Talk about the spice of life. If you’re looking for something to do, consider putting more time into cooking and baking. You have to eat multiple times a day, so why not make the most of it. Try out new recipes or test your memory by making recipes from decades past.
If you’re worried about what you’ll be able to accomplish due to physical limitations, consider working with someone else — whether it’s a spouse, child, carekeeper or lifelong friend. Best of all, you can share your food with others once it’s finished, making the most of the work you put in.
A great thing you can do to stimulate your mind and body is to become committed to health. Beyond increasing your daily activities like stretching and doing short, low-stress workouts, you can also commit to refining your diet and daily choices. That can include reducing your sodium intake, lessening how much red meat you eat, cutting added sugar out of your diet, stopping smoking, drinking less alcohol and much more.
You’re bound to find that cleaning up your diet will make you feel better, both mentally and physically — from improving alertness to reducing joint pain.
A new pet can be quite the undertaking, but it could be just the thing a senior needs in their life, especially if they live alone. The companionship can breathe new life into the daily routine, having someone to watch over, take on walks, talk to, hug, cuddle, pet and love.
If you’re getting a dog or cat, it’s best to avoid getting a puppy or kitten, as they’re quite the handful. Instead, consider getting a trained adult or a senior, as both will emotionally and physically fit your needs, not needing as much strenuous exercise.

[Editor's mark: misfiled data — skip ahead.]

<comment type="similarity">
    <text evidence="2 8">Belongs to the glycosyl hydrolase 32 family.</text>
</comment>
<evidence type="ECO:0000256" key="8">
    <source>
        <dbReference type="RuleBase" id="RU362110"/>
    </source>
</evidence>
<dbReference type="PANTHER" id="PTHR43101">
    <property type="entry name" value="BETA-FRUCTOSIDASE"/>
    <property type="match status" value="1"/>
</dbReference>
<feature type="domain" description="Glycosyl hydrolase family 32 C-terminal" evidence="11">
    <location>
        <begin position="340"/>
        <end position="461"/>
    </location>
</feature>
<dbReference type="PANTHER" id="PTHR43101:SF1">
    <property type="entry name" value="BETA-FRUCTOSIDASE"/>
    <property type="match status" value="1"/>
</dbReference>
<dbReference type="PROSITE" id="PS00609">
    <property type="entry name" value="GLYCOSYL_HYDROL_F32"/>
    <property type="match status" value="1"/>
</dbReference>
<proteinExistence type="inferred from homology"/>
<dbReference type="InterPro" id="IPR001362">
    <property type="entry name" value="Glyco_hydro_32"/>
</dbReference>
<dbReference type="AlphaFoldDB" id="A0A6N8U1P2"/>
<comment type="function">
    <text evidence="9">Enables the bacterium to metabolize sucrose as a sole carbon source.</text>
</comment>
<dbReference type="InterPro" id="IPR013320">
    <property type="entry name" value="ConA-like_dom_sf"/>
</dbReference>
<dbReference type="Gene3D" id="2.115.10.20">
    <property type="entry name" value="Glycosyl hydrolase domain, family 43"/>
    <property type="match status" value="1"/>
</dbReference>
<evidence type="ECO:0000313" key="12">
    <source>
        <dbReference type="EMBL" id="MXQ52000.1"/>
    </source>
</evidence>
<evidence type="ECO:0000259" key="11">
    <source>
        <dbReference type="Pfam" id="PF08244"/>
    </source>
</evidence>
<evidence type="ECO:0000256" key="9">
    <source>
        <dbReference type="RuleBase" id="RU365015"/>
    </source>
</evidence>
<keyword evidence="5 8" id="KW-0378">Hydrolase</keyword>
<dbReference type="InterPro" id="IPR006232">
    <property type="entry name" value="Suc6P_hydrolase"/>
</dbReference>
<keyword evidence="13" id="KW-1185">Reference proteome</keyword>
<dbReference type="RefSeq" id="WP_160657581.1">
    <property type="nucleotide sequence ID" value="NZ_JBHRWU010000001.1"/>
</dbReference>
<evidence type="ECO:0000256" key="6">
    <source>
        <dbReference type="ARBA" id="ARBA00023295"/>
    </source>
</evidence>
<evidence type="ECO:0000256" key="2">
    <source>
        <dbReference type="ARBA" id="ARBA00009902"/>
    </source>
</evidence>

That new life can be something wondrous to someone who feels cooped up. However, you should ensure that you can handle the change in lifestyle, especially if you’ve lived without a pet for some time. A pet can be excellent to improve your daily energy, but you don’t want to take on something that will also feel like a burden.
As with other examples, there’s nothing better for the body and mind than pairing activities that stimulate both. Puzzles help provide just that, and they sure are a lot of fun to put together, too.
Starting out with a base image, you can pass the time by searching for the right piece, hunting it down to perfect your puzzle. And you don’t have to do it in deadening silence. Throw on a movie, listen to some music or turn on the radio to listen to a broadcast. That added noise will heighten the stimulation, promoting your brain to work on multi-tasking, all while allowing you to experience multiple things at once.
Take the time to pick up a hobby if you’re looking for a way to stay active with your hands. Creative hobbies are especially great as they help work a part of the mind that tends to go unused, especially among day-to-day tasks.
Hobbies can include painting, cross stitching, drawing, creative writing, poetry, woodworking, card making, bookbinding, doll making, miniatures and much, much more.
We all slow down as we age, and there’s no shame in not being able to physically accomplish what we once were able to. Make sure to include the limited-mobility seniors in your life, whether it’s with a game of chess or taking them out for a drive.
Planning on going out? Don’t forget to have them wear their medical alert bracelet or Alzheimer's ID bracelet. It could save their life in the event that anything happens and you’re not around to immediately help.